But what we can’t do is get complacent. Like Trump’s 2020 election performance, Bolsonaro’s defeat gets an autocrat out of office, but at the same time reveals a huge popular base of support for extreme right-wing candidates. In a sane world, a repulsive clown like Bolsonaro would never have gotten close to the presidency. But just because he, like Trump, has been defeated in an election doesn’t mean his power will disappear. Joe Biden is struggling in opinion polls because, having narrowly defeated Trump, he is not perceived to have delivered on the economic issues that matter most to people right now. (Democrats made a deliberate effort to focus on the Jan. 6 Capitol riot, a decision I have argued was a mistake.) If Lula’s presidency is a failure, and does not deliver for people, there is no reason not to expect the right to return to power—with devastating consequences for both Brazil and the climate.

It must be conceded that Lula’s social democratic Workers’ Party (PT) dropped the ball before. While Lula himself left office with an 87 percent approval rating and is widely considered a successful president, his successor’s approval dropped to 8 percent, the lowest of any president since the end of the dictatorship. The party oversaw an economic mess and became mired in corruption scandals. Lula himself was sent to prison on corruption charges, though it was later revealed to have been a political prosecution, with prosecutors making it clear they were trying to destroy the PT’s electoral prospects and keep Lula from returning to the presidency. (Strangely, much U.S. reporting notes that Lula went to prison and that his conviction was overturned, but does not discuss how scandalous the prosecution was, leaving readers with the impression that Lula simply got off on a technicality. He was clearly a political prisoner.) 

This time around, PT cannot afford to fail, because we know what the alternative is. Lula has kept his policy plans opaque during the campaign, and presented himself as a unity candidate, including by choosing a centrist running mate. He has offered a unifying message that echoes Barack Obama’s “there are no red states or blue states, just the United States” speech, saying “There are not two Brazils,” and he “will govern for the 215 million Brazilians, not just the ones who voted for me.” Lula has, however, focused on people’s basic economic needs, telling crowds in poor neighborhoods:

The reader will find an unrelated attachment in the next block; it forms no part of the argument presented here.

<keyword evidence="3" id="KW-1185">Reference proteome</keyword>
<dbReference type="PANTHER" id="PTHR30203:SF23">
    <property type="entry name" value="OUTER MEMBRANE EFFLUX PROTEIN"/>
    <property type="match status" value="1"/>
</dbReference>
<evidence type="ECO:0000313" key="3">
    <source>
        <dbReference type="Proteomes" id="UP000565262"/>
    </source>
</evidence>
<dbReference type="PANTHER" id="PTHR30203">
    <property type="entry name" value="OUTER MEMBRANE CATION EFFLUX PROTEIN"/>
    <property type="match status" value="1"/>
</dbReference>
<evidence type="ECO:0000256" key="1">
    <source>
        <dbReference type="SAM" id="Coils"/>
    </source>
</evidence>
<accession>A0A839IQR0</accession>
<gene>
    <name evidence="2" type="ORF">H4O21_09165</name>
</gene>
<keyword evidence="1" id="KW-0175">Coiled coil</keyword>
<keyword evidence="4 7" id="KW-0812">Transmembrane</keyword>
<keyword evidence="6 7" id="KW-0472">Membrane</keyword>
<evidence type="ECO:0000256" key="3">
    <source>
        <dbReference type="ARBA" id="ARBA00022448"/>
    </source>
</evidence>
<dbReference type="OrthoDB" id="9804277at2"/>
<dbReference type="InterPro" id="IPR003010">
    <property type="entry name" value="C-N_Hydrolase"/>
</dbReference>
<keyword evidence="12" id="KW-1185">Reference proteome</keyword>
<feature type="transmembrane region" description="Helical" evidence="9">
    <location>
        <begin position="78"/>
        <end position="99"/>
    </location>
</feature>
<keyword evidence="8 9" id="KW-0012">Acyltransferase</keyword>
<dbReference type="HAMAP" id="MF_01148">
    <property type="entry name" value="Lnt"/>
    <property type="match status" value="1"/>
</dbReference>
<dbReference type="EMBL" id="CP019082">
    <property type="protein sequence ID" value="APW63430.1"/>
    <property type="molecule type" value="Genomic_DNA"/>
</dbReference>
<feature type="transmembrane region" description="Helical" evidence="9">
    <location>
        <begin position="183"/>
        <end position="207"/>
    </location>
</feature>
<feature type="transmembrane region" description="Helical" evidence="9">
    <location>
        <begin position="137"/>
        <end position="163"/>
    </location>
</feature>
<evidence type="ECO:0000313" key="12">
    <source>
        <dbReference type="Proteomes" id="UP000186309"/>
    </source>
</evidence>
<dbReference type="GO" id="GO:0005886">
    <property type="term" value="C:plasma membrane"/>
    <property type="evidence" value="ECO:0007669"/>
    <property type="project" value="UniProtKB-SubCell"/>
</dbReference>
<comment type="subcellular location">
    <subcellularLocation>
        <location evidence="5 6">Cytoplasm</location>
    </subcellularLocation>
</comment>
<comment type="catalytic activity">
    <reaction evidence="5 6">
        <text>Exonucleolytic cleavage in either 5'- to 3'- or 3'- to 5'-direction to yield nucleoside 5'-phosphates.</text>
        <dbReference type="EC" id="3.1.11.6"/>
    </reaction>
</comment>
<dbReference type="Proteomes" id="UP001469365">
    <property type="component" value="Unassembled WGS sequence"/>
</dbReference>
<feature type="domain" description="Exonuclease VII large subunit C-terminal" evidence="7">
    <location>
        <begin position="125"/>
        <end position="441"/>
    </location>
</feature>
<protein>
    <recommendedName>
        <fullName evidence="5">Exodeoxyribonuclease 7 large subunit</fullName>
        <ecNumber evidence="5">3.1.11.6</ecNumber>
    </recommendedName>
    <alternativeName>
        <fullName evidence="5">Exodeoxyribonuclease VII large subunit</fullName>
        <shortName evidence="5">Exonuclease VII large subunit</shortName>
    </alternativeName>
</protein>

“They think that the poor don’t have rights. … The right to barbecue with family on the weekend, to buy a little picanha, to that piece of picanha with the fat dipped in flour, and to a glass of cold beer.” 

Lula said he wanted Brazilians to be able to be “happy again,” a charming message, but it remains to be seen how he’ll deliver on uplifting and unifying rhetoric. (My favorite bit of Lula rhetoric was when he called Bolsonaro a “one note samba” for constantly harping on Lula’s conviction, which is an amusingly Brazilian comeback.) With his return to the presidency, Lula joins the ranks of those, like Nelson Mandela and Aung San Suu Kyi who have gone from being political prisoners to heads of state. (Brazilian president Dilma Rousseff, who served after Lula, had herself been tortured and jailed by the military dictatorship in the 1970s.) It’s remarkable to go from being that powerless to being that powerful. Lula’s story is a great triumph for the international left, and should provide encouragement to those of us in the United States who are trying to keep our own far right from ascending to power. But we can also see that right-wing parties and candidates are resilient and they do not slink away quietly after losing one skirmish. We should all be hoping that Lula can somehow unify his country without lapsing into do-nothing centrism, because democracy and the climate cannot withstand further far-right rule.